I understand that many people will disagree with this idea, perhaps strongly—even friends and fellow administrators.

But, seriously, does anyone have any empirical data handy that shows a statistically significant and valid correlation between implementation of the Teacher and Leader Effectiveness Model in 2010 and ANY positive student outcomes? You don’t because it does not exist.

Here is how I would rewrite this legislation:

Local Education Agencies (LEAs) will develop and implement educator evaluation and support systems. The focus of these systems should be on providing meaningful feedback and instructional support to educators. Probationary teachers will be evaluated once per semester and career teachers once per year.

That’s it. And that is all it needs to say.

But Rob, what about accountability?”

Well, remember how accountability used to look in Oklahoma?

Students used to be accountable to teachers and parents. If you didn’t do your homework or try your best in school, you’d earn a failing grade.

Teachers used to be accountable to their principals. Administrators would observe their teachers throughout the year and determine if they were doing a good job.

Principals were then accountable to superintendents who were, in turn, accountable to the school board and finally the community of voters.

The State department was responsible for holding districts accountable through financial audits, annual accreditation reports and scheduled on-site visits.

This system worked for the vast majority of schools.

Adding layers of bureaucracy and mandates at the state level has done little to improve the quality of teachers in our state. Teacher evaluation has always been–and will always be–a function of school leadership.

If school districts want to continue to use the Tulsa Model, or Marzano, or McRel, or whatever system they feel is most appropriate for their educators, they should have the freedom to do that.

If they wish to incorporate value added models, teacher portfolios, surveys, benchmark testing, peer or team-based evaluations, PLCs, or the use of multiple measures, it is up to that district and its teachers.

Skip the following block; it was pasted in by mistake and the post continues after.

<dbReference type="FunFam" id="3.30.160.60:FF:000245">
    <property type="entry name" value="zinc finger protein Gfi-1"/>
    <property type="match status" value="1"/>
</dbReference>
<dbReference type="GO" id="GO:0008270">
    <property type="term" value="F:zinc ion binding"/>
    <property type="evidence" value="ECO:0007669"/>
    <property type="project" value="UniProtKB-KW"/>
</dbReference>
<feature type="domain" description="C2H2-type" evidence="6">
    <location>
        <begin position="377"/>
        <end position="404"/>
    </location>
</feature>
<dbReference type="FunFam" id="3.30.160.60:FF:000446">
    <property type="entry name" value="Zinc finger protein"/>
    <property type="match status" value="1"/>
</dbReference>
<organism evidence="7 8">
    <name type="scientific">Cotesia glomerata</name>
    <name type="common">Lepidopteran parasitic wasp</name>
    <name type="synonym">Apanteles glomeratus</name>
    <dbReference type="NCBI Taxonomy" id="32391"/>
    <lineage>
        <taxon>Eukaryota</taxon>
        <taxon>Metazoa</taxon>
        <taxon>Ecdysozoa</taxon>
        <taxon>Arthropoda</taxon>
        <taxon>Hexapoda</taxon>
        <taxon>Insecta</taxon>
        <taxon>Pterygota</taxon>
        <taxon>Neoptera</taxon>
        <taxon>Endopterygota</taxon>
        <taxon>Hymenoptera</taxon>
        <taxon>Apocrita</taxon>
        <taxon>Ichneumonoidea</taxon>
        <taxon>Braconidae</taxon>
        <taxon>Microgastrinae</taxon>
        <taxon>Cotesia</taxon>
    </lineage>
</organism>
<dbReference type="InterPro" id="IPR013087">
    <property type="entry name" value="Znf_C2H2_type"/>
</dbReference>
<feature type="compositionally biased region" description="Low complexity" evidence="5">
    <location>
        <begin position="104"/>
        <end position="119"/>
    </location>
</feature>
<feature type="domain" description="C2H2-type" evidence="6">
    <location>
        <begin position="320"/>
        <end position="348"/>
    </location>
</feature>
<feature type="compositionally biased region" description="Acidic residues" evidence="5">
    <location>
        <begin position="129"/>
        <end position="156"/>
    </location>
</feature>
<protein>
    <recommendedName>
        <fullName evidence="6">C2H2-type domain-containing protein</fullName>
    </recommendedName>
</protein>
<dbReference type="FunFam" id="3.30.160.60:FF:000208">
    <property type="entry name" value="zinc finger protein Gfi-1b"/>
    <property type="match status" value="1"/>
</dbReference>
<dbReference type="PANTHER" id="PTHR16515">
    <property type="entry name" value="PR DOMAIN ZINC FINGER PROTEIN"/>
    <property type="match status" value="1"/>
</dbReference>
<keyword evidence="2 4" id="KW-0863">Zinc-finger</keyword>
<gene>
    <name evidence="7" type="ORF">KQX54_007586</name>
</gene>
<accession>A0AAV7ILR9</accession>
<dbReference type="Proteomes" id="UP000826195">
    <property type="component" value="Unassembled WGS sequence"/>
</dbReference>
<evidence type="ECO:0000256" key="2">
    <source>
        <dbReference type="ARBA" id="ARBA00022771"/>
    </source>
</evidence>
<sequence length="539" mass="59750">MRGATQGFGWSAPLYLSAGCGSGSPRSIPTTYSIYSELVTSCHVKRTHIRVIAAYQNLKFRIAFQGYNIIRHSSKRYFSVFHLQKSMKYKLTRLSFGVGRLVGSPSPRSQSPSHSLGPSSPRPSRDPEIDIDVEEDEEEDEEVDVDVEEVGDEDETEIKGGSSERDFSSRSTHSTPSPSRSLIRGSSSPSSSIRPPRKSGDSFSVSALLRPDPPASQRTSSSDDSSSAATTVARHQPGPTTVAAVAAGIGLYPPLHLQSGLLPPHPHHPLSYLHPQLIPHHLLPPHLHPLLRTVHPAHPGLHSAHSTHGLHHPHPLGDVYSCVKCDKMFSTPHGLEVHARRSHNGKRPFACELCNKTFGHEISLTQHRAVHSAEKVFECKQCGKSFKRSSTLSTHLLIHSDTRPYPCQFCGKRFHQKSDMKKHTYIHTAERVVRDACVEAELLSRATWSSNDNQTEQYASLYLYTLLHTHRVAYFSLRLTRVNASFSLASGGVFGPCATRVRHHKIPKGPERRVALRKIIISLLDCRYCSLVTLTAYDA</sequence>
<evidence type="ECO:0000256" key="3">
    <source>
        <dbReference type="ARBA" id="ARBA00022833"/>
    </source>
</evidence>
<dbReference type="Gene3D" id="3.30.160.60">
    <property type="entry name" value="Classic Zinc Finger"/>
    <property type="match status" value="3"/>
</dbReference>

And the state department should be responsible for ensuring that educators are properly certified and meet annual professional development requirements. Nothing more.

One size of teacher evaluation will never fit all districts and educators in our state.

Accountability measures like TLE are the tools of managers. In contrast, leaders build capacity in their people by inspiring them to pursue mastery and purpose through the positive quality of their daily interactions.

Therefore, the best method of teacher evaluation will always be to hire a great principal and let them do their job.

Likewise, the best approach for our best teachers is to let them teach. We should provide the resources, training and supports they need and then get out of their way.

The reality is that great teachers will be great teachers with or without TLE. They are intrinsically motivated and likely harder on themselves than any administrator could ever be. This does not mean they won’t appreciate meaningful feedback and suggestions from their administrators. But it’s just gravy for many of them.

In contrast, TLE does very little to improve poor teachers who don’t care. The solution to poor teachers is for administrators to do their job. Yet, this job has been made increasingly difficult because of the significant shortage of good teachers looking for employment.

We will all agree that the purpose of evaluation should be to help people improve rather than firing our way to excellence. Accordingly, we need to shift the focus of the evaluation process from outputs to inputs.

Instead of spending millions each year for roster verification, inaccurate VAM models and TLE training and software, we need to spend our time building effective mentoring programs; restoring the entry-level educator committees; improving professional development, and providing teachers with time and resources to effectively plan and collaborate with their colleagues.

With emphasis on building strength, we not only get better teachers, but we automatically build the atmosphere of collegiality, support, and quality work that makes a school a better place.

Our strategy for improving schools should be on enhancing the capacity of teachers and school leaders; increasing incentives to be able to recruit and retain high quality teachers; instilling a love of learning in children and fostering the development of critical thinkers and problem solvers rather than good test takers; and creating a culture of inclusiveness, empathy, compassion, trust and collaboration.

If TLE does not contribute substantially to these goals, we don’t need it.

In conclusion, when it comes to voting for whether the federal government or the state government should control teacher evaluation for my district, my vote is: